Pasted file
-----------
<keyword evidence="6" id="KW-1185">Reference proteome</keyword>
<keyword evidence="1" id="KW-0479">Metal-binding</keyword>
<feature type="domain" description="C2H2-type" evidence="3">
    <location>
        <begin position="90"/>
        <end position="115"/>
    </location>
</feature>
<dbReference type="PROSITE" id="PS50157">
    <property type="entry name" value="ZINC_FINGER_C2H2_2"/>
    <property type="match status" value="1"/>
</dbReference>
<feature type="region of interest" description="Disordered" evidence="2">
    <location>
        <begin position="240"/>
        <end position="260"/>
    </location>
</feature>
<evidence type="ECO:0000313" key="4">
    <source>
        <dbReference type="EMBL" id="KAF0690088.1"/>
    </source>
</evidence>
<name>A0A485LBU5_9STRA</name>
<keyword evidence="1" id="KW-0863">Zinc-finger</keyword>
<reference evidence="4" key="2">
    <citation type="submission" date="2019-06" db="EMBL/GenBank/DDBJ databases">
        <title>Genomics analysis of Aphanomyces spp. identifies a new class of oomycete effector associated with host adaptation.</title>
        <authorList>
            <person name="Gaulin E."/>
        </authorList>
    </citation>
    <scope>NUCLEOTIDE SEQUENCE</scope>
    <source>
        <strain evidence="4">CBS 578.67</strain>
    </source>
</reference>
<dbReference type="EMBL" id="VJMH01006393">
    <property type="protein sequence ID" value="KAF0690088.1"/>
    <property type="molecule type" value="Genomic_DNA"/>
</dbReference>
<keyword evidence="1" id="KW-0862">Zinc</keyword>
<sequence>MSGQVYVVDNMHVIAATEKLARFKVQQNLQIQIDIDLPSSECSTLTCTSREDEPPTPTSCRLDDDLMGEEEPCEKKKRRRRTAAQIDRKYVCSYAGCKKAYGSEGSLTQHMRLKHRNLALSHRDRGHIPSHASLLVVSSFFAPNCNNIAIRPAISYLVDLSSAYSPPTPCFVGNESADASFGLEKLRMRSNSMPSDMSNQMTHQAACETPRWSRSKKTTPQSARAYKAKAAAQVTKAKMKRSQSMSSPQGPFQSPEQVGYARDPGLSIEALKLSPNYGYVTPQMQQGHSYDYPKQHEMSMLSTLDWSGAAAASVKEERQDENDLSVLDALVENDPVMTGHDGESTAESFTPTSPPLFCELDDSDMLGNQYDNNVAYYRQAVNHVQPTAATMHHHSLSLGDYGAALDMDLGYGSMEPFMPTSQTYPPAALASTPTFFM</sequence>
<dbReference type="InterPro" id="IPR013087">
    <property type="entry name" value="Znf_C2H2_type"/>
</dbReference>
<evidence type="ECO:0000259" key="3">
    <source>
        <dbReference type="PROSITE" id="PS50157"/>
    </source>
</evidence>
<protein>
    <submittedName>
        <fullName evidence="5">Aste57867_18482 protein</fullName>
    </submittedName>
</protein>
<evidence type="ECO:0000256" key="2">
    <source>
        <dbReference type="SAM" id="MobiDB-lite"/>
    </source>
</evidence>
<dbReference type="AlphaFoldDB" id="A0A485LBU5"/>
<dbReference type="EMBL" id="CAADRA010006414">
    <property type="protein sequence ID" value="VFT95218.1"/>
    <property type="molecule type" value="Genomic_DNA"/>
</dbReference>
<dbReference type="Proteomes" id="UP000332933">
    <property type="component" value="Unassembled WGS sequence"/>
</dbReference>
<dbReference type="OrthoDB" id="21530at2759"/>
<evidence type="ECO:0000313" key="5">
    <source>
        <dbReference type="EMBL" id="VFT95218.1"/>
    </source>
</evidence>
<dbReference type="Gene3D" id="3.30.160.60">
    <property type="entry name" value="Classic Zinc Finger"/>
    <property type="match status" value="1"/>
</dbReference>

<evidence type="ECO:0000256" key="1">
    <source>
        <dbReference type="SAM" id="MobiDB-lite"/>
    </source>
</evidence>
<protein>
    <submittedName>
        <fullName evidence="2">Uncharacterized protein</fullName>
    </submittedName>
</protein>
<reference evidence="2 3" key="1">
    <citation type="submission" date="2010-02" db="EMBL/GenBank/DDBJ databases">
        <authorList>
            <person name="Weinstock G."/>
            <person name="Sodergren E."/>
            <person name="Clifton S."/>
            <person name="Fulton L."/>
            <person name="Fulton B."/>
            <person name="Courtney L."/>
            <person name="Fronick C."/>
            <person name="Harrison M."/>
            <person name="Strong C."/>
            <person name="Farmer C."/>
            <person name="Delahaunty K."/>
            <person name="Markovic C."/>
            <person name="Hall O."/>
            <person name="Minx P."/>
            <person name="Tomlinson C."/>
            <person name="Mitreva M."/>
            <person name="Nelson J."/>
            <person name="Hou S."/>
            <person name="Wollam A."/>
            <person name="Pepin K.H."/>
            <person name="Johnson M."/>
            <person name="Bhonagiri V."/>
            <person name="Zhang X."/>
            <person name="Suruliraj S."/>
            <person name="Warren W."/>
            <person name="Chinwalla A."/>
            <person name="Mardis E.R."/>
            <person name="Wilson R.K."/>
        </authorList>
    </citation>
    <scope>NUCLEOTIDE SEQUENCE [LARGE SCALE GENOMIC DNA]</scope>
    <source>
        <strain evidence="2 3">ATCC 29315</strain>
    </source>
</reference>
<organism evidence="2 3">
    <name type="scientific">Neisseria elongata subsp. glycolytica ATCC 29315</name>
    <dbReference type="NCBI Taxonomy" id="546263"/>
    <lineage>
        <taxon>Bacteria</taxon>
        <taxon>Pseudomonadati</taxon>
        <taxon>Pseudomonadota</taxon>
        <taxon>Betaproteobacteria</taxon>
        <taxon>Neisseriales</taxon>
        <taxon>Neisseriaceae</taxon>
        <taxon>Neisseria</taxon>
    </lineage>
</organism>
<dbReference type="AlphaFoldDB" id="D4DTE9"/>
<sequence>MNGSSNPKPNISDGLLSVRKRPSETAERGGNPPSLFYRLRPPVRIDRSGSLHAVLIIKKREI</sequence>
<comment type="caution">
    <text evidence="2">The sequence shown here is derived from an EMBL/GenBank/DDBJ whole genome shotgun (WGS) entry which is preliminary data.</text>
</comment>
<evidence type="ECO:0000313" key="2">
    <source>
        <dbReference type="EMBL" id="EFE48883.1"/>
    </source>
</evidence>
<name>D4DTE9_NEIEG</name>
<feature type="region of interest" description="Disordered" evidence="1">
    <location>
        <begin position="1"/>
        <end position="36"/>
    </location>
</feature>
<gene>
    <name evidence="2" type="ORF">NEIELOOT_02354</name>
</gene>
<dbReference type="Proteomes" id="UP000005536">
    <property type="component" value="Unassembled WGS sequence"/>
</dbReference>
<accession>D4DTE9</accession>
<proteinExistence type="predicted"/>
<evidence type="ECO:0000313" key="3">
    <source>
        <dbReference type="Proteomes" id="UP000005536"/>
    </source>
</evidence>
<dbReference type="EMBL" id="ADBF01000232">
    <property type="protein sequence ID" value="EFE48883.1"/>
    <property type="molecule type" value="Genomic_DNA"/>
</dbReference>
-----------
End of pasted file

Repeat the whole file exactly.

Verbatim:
<keyword evidence="6" id="KW-1185">Reference proteome</keyword>
<keyword evidence="1" id="KW-0479">Metal-binding</keyword>
<feature type="domain" description="C2H2-type" evidence="3">
    <location>
        <begin position="90"/>
        <end position="115"/>
    </location>
</feature>
<dbReference type="PROSITE" id="PS50157">
    <property type="entry name" value="ZINC_FINGER_C2H2_2"/>
    <property type="match status" value="1"/>
</dbReference>
<feature type="region of interest" description="Disordered" evidence="2">
    <location>
        <begin position="240"/>
        <end position="260"/>
    </location>
</feature>
<evidence type="ECO:0000313" key="4">
    <source>
        <dbReference type="EMBL" id="KAF0690088.1"/>
    </source>
</evidence>
<name>A0A485LBU5_9STRA</name>
<keyword evidence="1" id="KW-0863">Zinc-finger</keyword>
<reference evidence="4" key="2">
    <citation type="submission" date="2019-06" db="EMBL/GenBank/DDBJ databases">
        <title>Genomics analysis of Aphanomyces spp. identifies a new class of oomycete effector associated with host adaptation.</title>
        <authorList>
            <person name="Gaulin E."/>
        </authorList>
    </citation>
    <scope>NUCLEOTIDE SEQUENCE</scope>
    <source>
        <strain evidence="4">CBS 578.67</strain>
    </source>
</reference>
<dbReference type="EMBL" id="VJMH01006393">
    <property type="protein sequence ID" value="KAF0690088.1"/>
    <property type="molecule type" value="Genomic_DNA"/>
</dbReference>
<keyword evidence="1" id="KW-0862">Zinc</keyword>
<sequence>MSGQVYVVDNMHVIAATEKLARFKVQQNLQIQIDIDLPSSECSTLTCTSREDEPPTPTSCRLDDDLMGEEEPCEKKKRRRRTAAQIDRKYVCSYAGCKKAYGSEGSLTQHMRLKHRNLALSHRDRGHIPSHASLLVVSSFFAPNCNNIAIRPAISYLVDLSSAYSPPTPCFVGNESADASFGLEKLRMRSNSMPSDMSNQMTHQAACETPRWSRSKKTTPQSARAYKAKAAAQVTKAKMKRSQSMSSPQGPFQSPEQVGYARDPGLSIEALKLSPNYGYVTPQMQQGHSYDYPKQHEMSMLSTLDWSGAAAASVKEERQDENDLSVLDALVENDPVMTGHDGESTAESFTPTSPPLFCELDDSDMLGNQYDNNVAYYRQAVNHVQPTAATMHHHSLSLGDYGAALDMDLGYGSMEPFMPTSQTYPPAALASTPTFFM</sequence>
<dbReference type="InterPro" id="IPR013087">
    <property type="entry name" value="Znf_C2H2_type"/>
</dbReference>
<evidence type="ECO:0000259" key="3">
    <source>
        <dbReference type="PROSITE" id="PS50157"/>
    </source>
</evidence>
<protein>
    <submittedName>
        <fullName evidence="5">Aste57867_18482 protein</fullName>
    </submittedName>
</protein>
<evidence type="ECO:0000256" key="2">
    <source>
        <dbReference type="SAM" id="MobiDB-lite"/>
    </source>
</evidence>
<dbReference type="AlphaFoldDB" id="A0A485LBU5"/>
<dbReference type="EMBL" id="CAADRA010006414">
    <property type="protein sequence ID" value="VFT95218.1"/>
    <property type="molecule type" value="Genomic_DNA"/>
</dbReference>
<dbReference type="Proteomes" id="UP000332933">
    <property type="component" value="Unassembled WGS sequence"/>
</dbReference>
<dbReference type="OrthoDB" id="21530at2759"/>
<evidence type="ECO:0000313" key="5">
    <source>
        <dbReference type="EMBL" id="VFT95218.1"/>
    </source>
</evidence>
<dbReference type="Gene3D" id="3.30.160.60">
    <property type="entry name" value="Classic Zinc Finger"/>
    <property type="match status" value="1"/>
</dbReference>

<evidence type="ECO:0000256" key="1">
    <source>
        <dbReference type="SAM" id="MobiDB-lite"/>
    </source>
</evidence>
<protein>
    <submittedName>
        <fullName evidence="2">Uncharacterized protein</fullName>
    </submittedName>
</protein>
<reference evidence="2 3" key="1">
    <citation type="submission" date="2010-02" db="EMBL/GenBank/DDBJ databases">
        <authorList>
            <person name="Weinstock G."/>
            <person name="Sodergren E."/>
            <person name="Clifton S."/>
            <person name="Fulton L."/>
            <person name="Fulton B."/>
            <person name="Courtney L."/>
            <person name="Fronick C."/>
            <person name="Harrison M."/>
            <person name="Strong C."/>
            <person name="Farmer C."/>
            <person name="Delahaunty K."/>
            <person name="Markovic C."/>
            <person name="Hall O."/>
            <person name="Minx P."/>
            <person name="Tomlinson C."/>
            <person name="Mitreva M."/>
            <person name="Nelson J."/>
            <person name="Hou S."/>
            <person name="Wollam A."/>
            <person name="Pepin K.H."/>
            <person name="Johnson M."/>
            <person name="Bhonagiri V."/>
            <person name="Zhang X."/>
            <person name="Suruliraj S."/>
            <person name="Warren W."/>
            <person name="Chinwalla A."/>
            <person name="Mardis E.R."/>
            <person name="Wilson R.K."/>
        </authorList>
    </citation>
    <scope>NUCLEOTIDE SEQUENCE [LARGE SCALE GENOMIC DNA]</scope>
    <source>
        <strain evidence="2 3">ATCC 29315</strain>
    </source>
</reference>
<organism evidence="2 3">
    <name type="scientific">Neisseria elongata subsp. glycolytica ATCC 29315</name>
    <dbReference type="NCBI Taxonomy" id="546263"/>
    <lineage>
        <taxon>Bacteria</taxon>
        <taxon>Pseudomonadati</taxon>
        <taxon>Pseudomonadota</taxon>
        <taxon>Betaproteobacteria</taxon>
        <taxon>Neisseriales</taxon>
        <taxon>Neisseriaceae</taxon>
        <taxon>Neisseria</taxon>
    </lineage>
</organism>
<dbReference type="AlphaFoldDB" id="D4DTE9"/>
<sequence>MNGSSNPKPNISDGLLSVRKRPSETAERGGNPPSLFYRLRPPVRIDRSGSLHAVLIIKKREI</sequence>
<comment type="caution">
    <text evidence="2">The sequence shown here is derived from an EMBL/GenBank/DDBJ whole genome shotgun (WGS) entry which is preliminary data.</text>
</comment>
<evidence type="ECO:0000313" key="2">
    <source>
        <dbReference type="EMBL" id="EFE48883.1"/>
    </source>
</evidence>
<name>D4DTE9_NEIEG</name>
<feature type="region of interest" description="Disordered" evidence="1">
    <location>
        <begin position="1"/>
        <end position="36"/>
    </location>
</feature>
<gene>
    <name evidence="2" type="ORF">NEIELOOT_02354</name>
</gene>
<dbReference type="Proteomes" id="UP000005536">
    <property type="component" value="Unassembled WGS sequence"/>
</dbReference>
<accession>D4DTE9</accession>
<proteinExistence type="predicted"/>
<evidence type="ECO:0000313" key="3">
    <source>
        <dbReference type="Proteomes" id="UP000005536"/>
    </source>
</evidence>
<dbReference type="EMBL" id="ADBF01000232">
    <property type="protein sequence ID" value="EFE48883.1"/>
    <property type="molecule type" value="Genomic_DNA"/>
</dbReference>